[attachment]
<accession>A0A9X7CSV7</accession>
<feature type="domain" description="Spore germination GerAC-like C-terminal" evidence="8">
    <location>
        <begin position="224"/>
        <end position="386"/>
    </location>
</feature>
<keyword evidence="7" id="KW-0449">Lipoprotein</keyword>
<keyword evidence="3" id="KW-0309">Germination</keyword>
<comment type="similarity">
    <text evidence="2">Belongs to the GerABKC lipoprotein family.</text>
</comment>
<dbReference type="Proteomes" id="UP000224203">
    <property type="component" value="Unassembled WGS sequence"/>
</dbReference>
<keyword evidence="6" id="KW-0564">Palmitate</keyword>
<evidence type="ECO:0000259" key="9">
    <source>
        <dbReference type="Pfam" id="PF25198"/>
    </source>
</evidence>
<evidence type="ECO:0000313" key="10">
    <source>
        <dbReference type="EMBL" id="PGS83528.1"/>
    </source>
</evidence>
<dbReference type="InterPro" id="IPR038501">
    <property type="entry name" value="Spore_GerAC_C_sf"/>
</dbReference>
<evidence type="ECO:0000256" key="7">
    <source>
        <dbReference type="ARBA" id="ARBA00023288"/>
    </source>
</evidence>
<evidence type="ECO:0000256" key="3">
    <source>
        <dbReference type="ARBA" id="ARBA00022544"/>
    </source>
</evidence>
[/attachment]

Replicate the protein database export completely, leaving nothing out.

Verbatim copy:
<accession>A0A9X7CSV7</accession>
<feature type="domain" description="Spore germination GerAC-like C-terminal" evidence="8">
    <location>
        <begin position="224"/>
        <end position="386"/>
    </location>
</feature>
<keyword evidence="7" id="KW-0449">Lipoprotein</keyword>
<keyword evidence="3" id="KW-0309">Germination</keyword>
<comment type="similarity">
    <text evidence="2">Belongs to the GerABKC lipoprotein family.</text>
</comment>
<dbReference type="Proteomes" id="UP000224203">
    <property type="component" value="Unassembled WGS sequence"/>
</dbReference>
<keyword evidence="6" id="KW-0564">Palmitate</keyword>
<evidence type="ECO:0000259" key="9">
    <source>
        <dbReference type="Pfam" id="PF25198"/>
    </source>
</evidence>
<evidence type="ECO:0000313" key="10">
    <source>
        <dbReference type="EMBL" id="PGS83528.1"/>
    </source>
</evidence>
<dbReference type="InterPro" id="IPR038501">
    <property type="entry name" value="Spore_GerAC_C_sf"/>
</dbReference>
<evidence type="ECO:0000256" key="7">
    <source>
        <dbReference type="ARBA" id="ARBA00023288"/>
    </source>
</evidence>
<evidence type="ECO:0000256" key="3">
    <source>
        <dbReference type="ARBA" id="ARBA00022544"/>
    </source>
</evidence>